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Old March 19, 2001, 07:24 PM   #1
Timothy
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If you clean your brass using a liquid and then rinse them, they are wet. (Rather profound statement,I'd say). What is the best method of getting them completely dry? I've heard: Dry them in the oven.......and I've heard: Never dry them in the oven! It would seem to me that as long as the brass was not heated enough to affect it adversly it would not matter how you dried it. Is this correct? Does anybody know what temperature is too hot?
Sure appreciate you're help.
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Old March 19, 2001, 07:29 PM   #2
Hard Ball
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I always dry brass in the oven, but I am very careful to keep the temperature loe. An oven thermomter is very useful.
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Old March 19, 2001, 10:45 PM   #3
jim-alex
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Timothy: I use the oven also. I wash in the Maytag in cotton bags with Simple Green as detergent, then spread the brass on aluminum trays, place in an oven at 200 degrees or so, and bake for about 10 - 15 minutes. 45 dry fast, 9 are also fast, 38special takes a while longer because of the depth. Never a problem.

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Old March 19, 2001, 11:26 PM   #4
Rokchukrslave
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personally I lay them out in front of a fan with the mouths pointed forward, but I only reload .223 and .308 in batches of no more than 100 at a time, usually 50. Couldnt tell you how long it takes since I don't ever time it. I do rinse them in the hottest water that comes out of the tap to heat the brass up a little to aid in drying.
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Old March 20, 2001, 04:52 PM   #5
Cheapo
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Something above 300 F would be too hot, because that's where you start setting off primers if you happen to have either a live round or just a primed one mixed in with your brass.

Below annealing temperatures (700+), that's the only safety issue I know about. (edited to add this--)--> I wouldn't go above 250, just to be safe.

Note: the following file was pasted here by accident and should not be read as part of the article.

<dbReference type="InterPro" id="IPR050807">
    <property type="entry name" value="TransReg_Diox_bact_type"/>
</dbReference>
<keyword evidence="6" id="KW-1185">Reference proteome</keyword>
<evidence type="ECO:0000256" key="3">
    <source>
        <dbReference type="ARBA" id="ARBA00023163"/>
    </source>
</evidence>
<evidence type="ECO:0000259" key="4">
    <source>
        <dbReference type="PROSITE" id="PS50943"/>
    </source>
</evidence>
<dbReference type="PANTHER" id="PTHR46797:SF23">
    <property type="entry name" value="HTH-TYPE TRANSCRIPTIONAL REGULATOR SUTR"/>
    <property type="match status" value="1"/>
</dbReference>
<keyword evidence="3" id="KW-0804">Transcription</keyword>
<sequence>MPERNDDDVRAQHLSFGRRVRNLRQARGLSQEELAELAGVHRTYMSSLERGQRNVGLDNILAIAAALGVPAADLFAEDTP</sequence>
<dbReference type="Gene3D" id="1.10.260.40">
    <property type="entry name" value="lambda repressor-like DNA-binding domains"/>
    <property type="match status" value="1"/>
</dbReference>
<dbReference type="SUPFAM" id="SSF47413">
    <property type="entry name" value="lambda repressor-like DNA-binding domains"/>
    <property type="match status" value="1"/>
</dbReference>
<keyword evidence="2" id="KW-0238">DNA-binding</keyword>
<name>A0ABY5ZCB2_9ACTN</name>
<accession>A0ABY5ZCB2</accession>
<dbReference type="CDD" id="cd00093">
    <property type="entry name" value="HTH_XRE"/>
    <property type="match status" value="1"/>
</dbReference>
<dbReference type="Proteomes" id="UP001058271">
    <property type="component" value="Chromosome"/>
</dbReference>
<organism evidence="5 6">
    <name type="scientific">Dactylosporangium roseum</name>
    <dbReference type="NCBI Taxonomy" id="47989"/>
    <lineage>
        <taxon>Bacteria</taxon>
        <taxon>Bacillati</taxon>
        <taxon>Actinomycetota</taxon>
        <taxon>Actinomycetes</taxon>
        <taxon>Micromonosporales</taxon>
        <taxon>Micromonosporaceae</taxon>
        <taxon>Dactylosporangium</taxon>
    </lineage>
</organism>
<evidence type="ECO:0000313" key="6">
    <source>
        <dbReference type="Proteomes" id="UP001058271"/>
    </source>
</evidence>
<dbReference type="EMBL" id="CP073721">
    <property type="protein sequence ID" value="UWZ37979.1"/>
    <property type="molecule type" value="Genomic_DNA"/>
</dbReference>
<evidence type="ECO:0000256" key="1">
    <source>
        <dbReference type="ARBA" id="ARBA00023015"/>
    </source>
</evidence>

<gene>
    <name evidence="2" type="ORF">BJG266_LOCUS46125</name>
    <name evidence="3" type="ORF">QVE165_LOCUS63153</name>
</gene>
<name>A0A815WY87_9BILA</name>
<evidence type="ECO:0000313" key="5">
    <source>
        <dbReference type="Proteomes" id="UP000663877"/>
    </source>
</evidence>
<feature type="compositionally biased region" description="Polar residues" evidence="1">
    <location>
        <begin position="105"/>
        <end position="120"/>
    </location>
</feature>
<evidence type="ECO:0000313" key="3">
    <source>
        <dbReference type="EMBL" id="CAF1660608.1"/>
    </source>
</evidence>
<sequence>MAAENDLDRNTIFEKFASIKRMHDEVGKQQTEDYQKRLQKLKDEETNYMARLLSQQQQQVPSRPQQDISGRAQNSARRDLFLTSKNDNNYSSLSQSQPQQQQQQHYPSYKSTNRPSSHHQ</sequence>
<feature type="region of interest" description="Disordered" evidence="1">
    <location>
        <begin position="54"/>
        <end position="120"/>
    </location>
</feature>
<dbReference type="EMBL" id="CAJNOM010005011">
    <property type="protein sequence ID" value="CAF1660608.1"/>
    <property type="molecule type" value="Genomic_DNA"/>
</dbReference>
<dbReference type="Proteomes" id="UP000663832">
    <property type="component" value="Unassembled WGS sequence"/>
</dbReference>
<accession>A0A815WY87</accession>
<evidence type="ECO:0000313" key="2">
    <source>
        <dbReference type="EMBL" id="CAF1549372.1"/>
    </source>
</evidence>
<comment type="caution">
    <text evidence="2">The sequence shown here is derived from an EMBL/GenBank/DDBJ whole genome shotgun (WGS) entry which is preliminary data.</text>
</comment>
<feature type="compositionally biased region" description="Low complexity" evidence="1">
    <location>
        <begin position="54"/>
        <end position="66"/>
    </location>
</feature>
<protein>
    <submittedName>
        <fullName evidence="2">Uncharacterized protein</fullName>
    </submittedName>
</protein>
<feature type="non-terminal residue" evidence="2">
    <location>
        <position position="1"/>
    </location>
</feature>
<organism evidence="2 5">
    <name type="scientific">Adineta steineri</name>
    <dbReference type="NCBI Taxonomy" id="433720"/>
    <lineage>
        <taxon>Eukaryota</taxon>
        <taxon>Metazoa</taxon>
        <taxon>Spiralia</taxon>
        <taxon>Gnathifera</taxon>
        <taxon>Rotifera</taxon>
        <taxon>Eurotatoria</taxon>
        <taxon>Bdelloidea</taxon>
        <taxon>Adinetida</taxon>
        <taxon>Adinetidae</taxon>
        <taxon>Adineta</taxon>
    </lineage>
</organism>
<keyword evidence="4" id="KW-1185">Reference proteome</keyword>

HTH
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Old March 20, 2001, 10:11 PM   #6
Archie
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Alternative to the oven.....

If you can scrounge up an old hair dryer, preferably one with a hose, hook it up to a cardboard box with holes to allow transverse air flow.....

Put the cases in the box and run the dryer.

Archie
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Old March 21, 2001, 10:01 AM   #7
BigG
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I have had good luck...

doing as Jim-Alex said. I decap and resize, put in a pillowcase or other bag and wash in Maytag. Towel Dry. Bake at 200 for about 15 minutes until brass is too hot to handle. Then it's warm enough to evaporate all the H2O.

Works also for muzzleloader bbls with hooked breeches. After you pump water thru barrel and get clean, stick bbl in oven at low temp for just a few minutes to evaporate the water. Then oil as usual and put away. Works great.
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Old March 21, 2001, 01:46 PM   #8
stuckatwork
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I never thought of popping brass into the clothes washer. One would think that the agitator would beat the tar out of the brass. I'm still a fan of the dishwasher.(posted that escapade here a couple of times) But the Mrs. has informed me of the errors of my ways with cleaning my brass in the dishwaser. (and using the spin cycle on the washer as a centrifuge) The disher washer works great because the brass gets washed and dried in one swoop. It may be worth buying one for the reloading shed....hummmmm.

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Old March 21, 2001, 04:49 PM   #9
Hutch
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All this trouble to wash and dry brass makes me appreciate just how inexpensive, relatively speaking, the vibrating tumblers from Midway are. All these issues disappear for fifty bucks. Not pocket change, but amortized over the life of the tumbler, it's nearly free.
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